In a free inertial mode, the inner and outer gimbals are both continuously rotated through plus and minus 360 degree rotations, each gimbal have ±180 degrees of freedom. The inner gimbal rotational rate is approximately an order of magnitude higher than that of the outer gimbal to provide enhanced error averaging. Thus, navigation errors which result from gyro and accelerometer errors are continuously cancelled resulting in a position error growth which is a function of the square root of time instead of the linear error growth which is associated with conventional free inertial navigators. In the free inertial mode, the dominant error source is the angle random walk of the RLGs which does not average out. Using currently available RLGs free inertial navigation accuracies of better than 0.05 nmi/√hr are readily achievable.
These and other aspects of the invention will be made more apparent in the following Detailed Description of the Invention read in conjunction with the accompanying Drawing wherein:
FIG. 1 shows partly in block diagram form a two gimbal astro-inertial navigator in a first orientation; and
FIG. 2 shows the stabilized platform of the astro-inertial navigator of FIG. 1 in a second orientation which is rotated by 180° about the strapdown axis.
Referring now to FIG. 1 there is shown an illustrative view of an astro-inertial navigator 10 constructed in accordance with the invention. Navigator 10 comprises an outer roll gimbal 12 and an inner pitch gimbal 14. Coupled to roll gimbal 12 along a roll axis is a roll gimbal torque motor 16 and a roll gimbal resolver 18. Roll gimbal 12 rotates relative to a frame 19. Pitch gimbal 14 is rotatably coupled to roll gimbal 12 along a pitch axis by a pitch gimbal torque motor 20. A pitch gimbal resolver 22 is also disposed along the pitch axis. Roll and pitch gimbals 12 and 14 are rotated about their respective axis by the operation of their respective torque motors 16 and 20. These torque motors are energized and controlled by closed loop control mechanisms (not shown) of a type known in the art. The rotation of gimbals 12 and 14 about their respective axis is accomplished in part to rotate a platform 24 for telescope pointing and for error averaging. In order to maintain an inertial reference the platform 24 has mounted thereto an instrument cluster which includes an X-axis gyroscope 26, a Y-axis gyroscope 28 and a Z-axis gyroscope 30. Linear motion of the platform is sensed by an X-axis accelerometer 32, a Y-axis accelerometer 34 and a Z-axis accelerometer 36. Signals generated by the gyroscopes 26-30 and accelerometers 32-36 are provided to known types of signal processing circuitry (not shown) whereby navigation position information is maintained and updated during the movement of the navigator 10. Such signal processing circuitry is operable for executing known strapdown navigation algorithms.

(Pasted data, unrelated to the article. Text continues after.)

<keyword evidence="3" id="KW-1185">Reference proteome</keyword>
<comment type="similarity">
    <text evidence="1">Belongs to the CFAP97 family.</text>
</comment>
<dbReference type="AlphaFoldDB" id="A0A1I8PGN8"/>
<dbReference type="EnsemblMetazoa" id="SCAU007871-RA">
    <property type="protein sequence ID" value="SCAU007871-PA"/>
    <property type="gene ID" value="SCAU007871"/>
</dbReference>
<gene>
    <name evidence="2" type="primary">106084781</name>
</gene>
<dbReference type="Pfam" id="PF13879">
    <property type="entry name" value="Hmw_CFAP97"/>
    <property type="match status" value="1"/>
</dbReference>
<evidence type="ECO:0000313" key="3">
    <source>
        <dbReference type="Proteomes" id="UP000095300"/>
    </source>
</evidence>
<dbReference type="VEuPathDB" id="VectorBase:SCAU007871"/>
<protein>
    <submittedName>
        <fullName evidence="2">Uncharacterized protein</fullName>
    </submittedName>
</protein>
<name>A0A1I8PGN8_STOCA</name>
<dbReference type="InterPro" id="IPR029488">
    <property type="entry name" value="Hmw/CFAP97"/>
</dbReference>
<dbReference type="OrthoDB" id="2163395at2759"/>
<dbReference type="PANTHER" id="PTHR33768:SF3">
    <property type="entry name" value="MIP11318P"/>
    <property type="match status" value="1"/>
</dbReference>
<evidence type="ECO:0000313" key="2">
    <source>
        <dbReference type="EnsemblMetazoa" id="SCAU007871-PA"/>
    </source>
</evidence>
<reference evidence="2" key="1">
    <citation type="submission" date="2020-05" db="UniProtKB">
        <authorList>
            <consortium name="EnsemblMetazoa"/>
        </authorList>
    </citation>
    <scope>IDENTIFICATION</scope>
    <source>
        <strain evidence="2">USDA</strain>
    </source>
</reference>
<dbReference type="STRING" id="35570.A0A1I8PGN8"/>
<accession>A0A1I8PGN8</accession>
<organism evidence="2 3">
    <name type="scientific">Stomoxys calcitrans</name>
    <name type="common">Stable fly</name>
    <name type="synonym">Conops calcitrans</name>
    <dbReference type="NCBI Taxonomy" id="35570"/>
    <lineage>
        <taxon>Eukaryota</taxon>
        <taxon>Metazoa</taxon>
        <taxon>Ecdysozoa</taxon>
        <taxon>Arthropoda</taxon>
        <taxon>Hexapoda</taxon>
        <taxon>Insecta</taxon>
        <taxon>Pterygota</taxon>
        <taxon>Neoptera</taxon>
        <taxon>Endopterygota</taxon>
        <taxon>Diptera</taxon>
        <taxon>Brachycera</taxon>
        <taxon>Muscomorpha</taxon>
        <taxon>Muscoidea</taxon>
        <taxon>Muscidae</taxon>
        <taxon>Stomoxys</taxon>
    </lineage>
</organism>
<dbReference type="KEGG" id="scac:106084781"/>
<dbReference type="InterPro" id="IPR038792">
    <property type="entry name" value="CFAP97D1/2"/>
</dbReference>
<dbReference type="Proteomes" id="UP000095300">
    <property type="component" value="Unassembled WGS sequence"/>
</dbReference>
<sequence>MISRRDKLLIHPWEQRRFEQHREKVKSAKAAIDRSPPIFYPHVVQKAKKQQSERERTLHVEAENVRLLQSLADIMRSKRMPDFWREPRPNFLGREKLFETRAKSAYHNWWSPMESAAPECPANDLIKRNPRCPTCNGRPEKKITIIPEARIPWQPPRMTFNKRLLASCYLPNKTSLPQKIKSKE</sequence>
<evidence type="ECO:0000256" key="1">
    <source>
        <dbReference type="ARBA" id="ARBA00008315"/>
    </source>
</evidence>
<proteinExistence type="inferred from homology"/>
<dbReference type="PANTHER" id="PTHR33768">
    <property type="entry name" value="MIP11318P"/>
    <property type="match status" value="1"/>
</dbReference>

Platform 24 is mounted, or strapped down, to pitch gimbal 14 along a strap down axis 38. Also mounted to platform 24 is a stellar sensor 40 which includes a telescope 42 and an imager 44. An optical axis of the tracker 40 is, ideally, colinear with the strap down axis 38. However, due to misalignment the optical axis may be offset from the strap down axis 38 by some angle theta. As will be shown, this angular misalignment, or boresight error, is one type of error which is compensated for by the navigator 10 of the invention.
Although the invention may be realized with a number of different types of components, in a presently preferred embodiment of the invention the gyros 26-30 are ring laser gyros each having an optical path length of 20 centimeters. The gyros have a pentagonal shape and are mechanically dithered. The angle of random walk of the gyros is preferably equal to or less than 4×10-4 degrees/√HR. Accelerometers 32-36 may be a pendulous type having an acceleration random walk preferably equal to or less than 0.5 μg/√HR. The tracker 40 preferably comprises a hard mounted solid state imager, such as a charge coupled device (CCD)/telescope or charge injection device (CID)/telescope combination. A solid state imaging device is preferred to a vidicon device in that a solid state device is inherently more rugged. Also, with a solid state imaging device so long as the object of interest, such as a star, is within the sensor field of view precise angular measurement of the object may be accomplished electronically by processing pixel outputs. Thus, precise absolute pointing is not required as is the case with conventional star trackers. As to the gimbal structure itself the pitch inner gimbal 14 and the roll outer gimbal 12 have a rotational freedom of plus or minus 180° and a rotational rate capability of at least 20 degrees/sec.
Referring now to FIG. 2 it can be seen that a 180° rotation of the roll gimbal 12 and the pitch gimbal 14, in the direction of the arrows designated as A in FIG. 1, results in the platform 24 being oriented as shown, i.e., a 180° rotation about the strapdown axis. In FIG. 2 the input axis of each of the accelerometers is reversed by 180° Furthermore, it can be seen that the optical axis associated with the stellar tracker 40, more specifically the misalignment angle theta, is also reversed by an equal and opposite amount. As a result of this reorientation of platform 24 those constant errors which are fixed in the instrument cluster coordinate system are completely averaged out in navigation coordinates. That is, an error component in the X accelerometer 32 and the Y accelerometer 34 output signals will appear having an equal magnitude and an opposite sign. Furthermore, the angular misalignment between the optical axis and the strap down axis 38 will also appear to be equal and opposite.